These initiatives and policies include President Trump's Jan. 30-issued Executive Order 1377, "Reducing Regulation and Controlling Regulatory Costs," known as the '2 for 1': whenever an executive department or agency proposes a new regulation, it is to identify two existing regulations for repeal. According to the White House, the goal is to offset the number and cost of new regulations.
Each agency is to establish a Regulatory Reform Task Force to evaluate existing regulations (as defined in section 4 of Executive Order 13771) and make recommendations to the agency head regarding their repeal, replacement, or modification, consistent with applicable law. According the Executive Order, "Enforcing the Regulatory Reform Agenda," at a minimum, each Regulatory Reform Task Force should identify regulations that:
(i) eliminate jobs, or inhibit job creation;
(ii) are outdated, unnecessary, or ineffective;
(iii) impose costs that exceed benefits; or
(iv) create a serious inconsistency or otherwise interfere with regulatory reform initiatives and policies;
(v) are inconsistent with the requirements of section 515 of the Treasury and General Government Appropriations Act, 2001 (44 U.S.C. 3516 note), or the guidance issued pursuant to that provision, in particular those regulations that rely in whole or in part on data, information, or methods that are not publicly available or that are insufficiently transparent to meet the standard for reproducibility; or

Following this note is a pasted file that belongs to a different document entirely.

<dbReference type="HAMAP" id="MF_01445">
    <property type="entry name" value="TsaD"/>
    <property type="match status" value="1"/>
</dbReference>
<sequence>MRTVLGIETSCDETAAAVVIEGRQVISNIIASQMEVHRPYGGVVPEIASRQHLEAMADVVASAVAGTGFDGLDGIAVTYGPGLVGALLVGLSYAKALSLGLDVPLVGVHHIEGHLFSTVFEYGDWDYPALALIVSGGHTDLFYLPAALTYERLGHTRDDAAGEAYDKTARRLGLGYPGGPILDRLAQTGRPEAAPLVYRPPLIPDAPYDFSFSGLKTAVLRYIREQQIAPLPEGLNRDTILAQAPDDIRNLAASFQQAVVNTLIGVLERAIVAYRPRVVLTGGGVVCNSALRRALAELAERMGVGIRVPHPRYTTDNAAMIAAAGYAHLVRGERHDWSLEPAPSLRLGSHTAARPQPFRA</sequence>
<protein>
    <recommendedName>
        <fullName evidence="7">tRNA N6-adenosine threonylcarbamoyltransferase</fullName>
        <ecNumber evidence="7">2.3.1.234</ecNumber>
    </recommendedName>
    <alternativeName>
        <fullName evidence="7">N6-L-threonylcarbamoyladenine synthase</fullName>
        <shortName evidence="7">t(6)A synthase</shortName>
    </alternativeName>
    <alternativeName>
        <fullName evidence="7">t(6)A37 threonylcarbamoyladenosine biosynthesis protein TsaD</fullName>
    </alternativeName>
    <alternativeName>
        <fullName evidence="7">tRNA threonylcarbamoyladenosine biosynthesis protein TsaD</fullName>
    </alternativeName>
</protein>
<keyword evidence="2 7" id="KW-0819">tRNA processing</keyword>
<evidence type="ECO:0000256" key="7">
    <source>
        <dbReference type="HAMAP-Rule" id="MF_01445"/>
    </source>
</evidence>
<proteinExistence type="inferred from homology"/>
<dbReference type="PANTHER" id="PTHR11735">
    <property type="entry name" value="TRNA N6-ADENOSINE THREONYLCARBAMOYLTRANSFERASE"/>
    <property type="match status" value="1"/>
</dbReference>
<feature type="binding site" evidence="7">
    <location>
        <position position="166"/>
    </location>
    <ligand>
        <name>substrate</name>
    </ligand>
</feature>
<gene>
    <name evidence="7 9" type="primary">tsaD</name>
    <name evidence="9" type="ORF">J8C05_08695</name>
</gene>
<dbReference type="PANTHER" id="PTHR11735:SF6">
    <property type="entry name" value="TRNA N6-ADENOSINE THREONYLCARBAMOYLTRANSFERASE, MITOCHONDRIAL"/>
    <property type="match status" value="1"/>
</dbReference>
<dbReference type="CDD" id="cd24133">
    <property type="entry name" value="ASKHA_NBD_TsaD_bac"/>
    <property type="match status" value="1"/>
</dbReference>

(vi) derive from or implement Executive Orders or other Presidential directives that have been subsequently rescinded or substantially modified.
President Trump's '2 for 1' Executive Order
Under Executive Order 1377, in addition to identifying two regulations to be repealed for every new one, for fiscal year 2017, the total incremental cost of all new regulations should be zero, unless required by law or otherwise directed by the White House Office of Management and Budget (OMB).
Other pertinent points of Executive Order 1377:
- It applies to significant regulatory actions only (any that imposes an annual economic cost of $100 million or more, 1993 EO 12866);
- It does not apply to independent agencies; but independent agencies are encouraged to identify existing regulations to offset costs of new significant regulatory actions;
- Costs should be measured as opportunity costs to society, which is defined as "the net benefit [a] resource would have provided in the absence of the requirement";
- Agencies may not use previously calculated costs from Regulatory Impact Analyses for cost estimates, and must instead use "the most current information available"; and
- Guidance or interpretive documents may be addressed on case-by-case basis.